Remember in middle school when a fight would break out in the lunch room, and everyone would start chanting, “Fight! Fight! Fight!” I always wondered a couple of things: who started those chants, and how was everyone always chanting in perfect unison?
The Atlanta sports media is collectively chanting the same thing as John Kincade of 680 The Fan and Steak Shapiro of 790 The Zone are going at it. It all started when Kincade wrote in his blog about the NHL All-Star Game this weekend in Atlanta. It seems that the NHL has decided to put the majority (or maybe even all) of it’s marketing/promotional material on 790 The Zone, instead of 680 The Fan.
The first reason one would raise an eyebrow at this decision is because 680 The Fan is the flagship station of the Atlanta Thrashers. I’m not sure why Kincade didn’t talk about this more in his blog. Instead, one of the points he made was that 790 “has a majority urban audience.” According to the Atlanta Journal-Constitution, this is a true statement.
790 took offense, however, as you can read in the AJC article. I’m not exactly sure why, as the numbers clearly show that 48.1% of 790’s listeners are African-American, compared to 15.9% of 680’s. Sure, maybe Kincade could’ve used a better term than “urban,” and maybe used some of the above figures to back up his argument…but he certainly didn’t have to.
If you put aside the semantics of the term “urban,” for a second, Kincade makes an extremely valid point; why would the NHL put all of it’s marketing efforts behind a station that is the direct (and only) competitor of it’s local franchise’s flagship radio station? Of course, this is the NHL’s decision, and not the Thrashers’. But you have to think that the Thrashers’ brass had some input on this, right?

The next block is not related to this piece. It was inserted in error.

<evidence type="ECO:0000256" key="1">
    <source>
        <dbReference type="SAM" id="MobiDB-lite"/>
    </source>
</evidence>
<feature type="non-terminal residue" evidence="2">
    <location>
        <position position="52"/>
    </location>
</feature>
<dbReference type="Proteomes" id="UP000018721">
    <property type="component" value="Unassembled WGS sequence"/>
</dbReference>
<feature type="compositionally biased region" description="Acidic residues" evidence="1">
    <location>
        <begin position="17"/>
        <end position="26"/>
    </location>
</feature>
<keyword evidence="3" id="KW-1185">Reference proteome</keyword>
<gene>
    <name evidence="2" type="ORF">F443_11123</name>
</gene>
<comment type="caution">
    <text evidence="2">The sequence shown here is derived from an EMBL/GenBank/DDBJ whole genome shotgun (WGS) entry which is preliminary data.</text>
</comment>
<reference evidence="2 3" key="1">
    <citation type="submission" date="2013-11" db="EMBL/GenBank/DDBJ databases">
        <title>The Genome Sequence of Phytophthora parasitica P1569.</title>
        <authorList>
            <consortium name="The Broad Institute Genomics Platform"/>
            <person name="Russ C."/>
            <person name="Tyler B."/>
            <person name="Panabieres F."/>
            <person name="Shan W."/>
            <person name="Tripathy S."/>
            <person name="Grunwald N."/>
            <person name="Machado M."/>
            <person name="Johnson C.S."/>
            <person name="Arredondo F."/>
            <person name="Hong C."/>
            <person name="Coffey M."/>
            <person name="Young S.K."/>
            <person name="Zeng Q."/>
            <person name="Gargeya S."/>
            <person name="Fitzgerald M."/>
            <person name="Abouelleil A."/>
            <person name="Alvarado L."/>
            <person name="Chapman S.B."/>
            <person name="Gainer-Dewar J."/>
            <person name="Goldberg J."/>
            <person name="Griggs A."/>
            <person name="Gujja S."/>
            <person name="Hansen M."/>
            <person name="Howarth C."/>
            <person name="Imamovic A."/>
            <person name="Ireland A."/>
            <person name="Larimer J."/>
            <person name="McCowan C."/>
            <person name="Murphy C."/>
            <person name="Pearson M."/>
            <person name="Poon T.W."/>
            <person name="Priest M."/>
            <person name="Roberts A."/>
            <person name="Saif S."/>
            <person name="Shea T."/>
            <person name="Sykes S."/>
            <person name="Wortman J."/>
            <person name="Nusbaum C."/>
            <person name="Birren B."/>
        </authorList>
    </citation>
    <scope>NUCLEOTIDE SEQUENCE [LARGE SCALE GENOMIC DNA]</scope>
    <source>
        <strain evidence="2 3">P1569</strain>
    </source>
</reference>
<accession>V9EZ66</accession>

And we all know that hockey is not a sport that many African-Americans follow. The statistics bear out that fact. So why would the NHL choose to market their All-Star Game with a station with such an African-American following? It’s basic demographics; you cater to your market. Certainly, there can be some efforts to recruit fans from different demographics, but the weeks leading up to the All-Star Game are not the time to do that.
I must admit that I wouldn’t have gone to the game either way, or even watched it on TV. And I’m sure Kincade is aware that whether the ASG was advertised on 790 or 680, there wouldn’t be any converted fans going out to purchase $300 tickets to the game just because they heard about in on a radio station. It seems like it’s based on principle, and I have to side with Kincade in this regard. The NHL has a history of making bad decisions, and this is just the most recent example.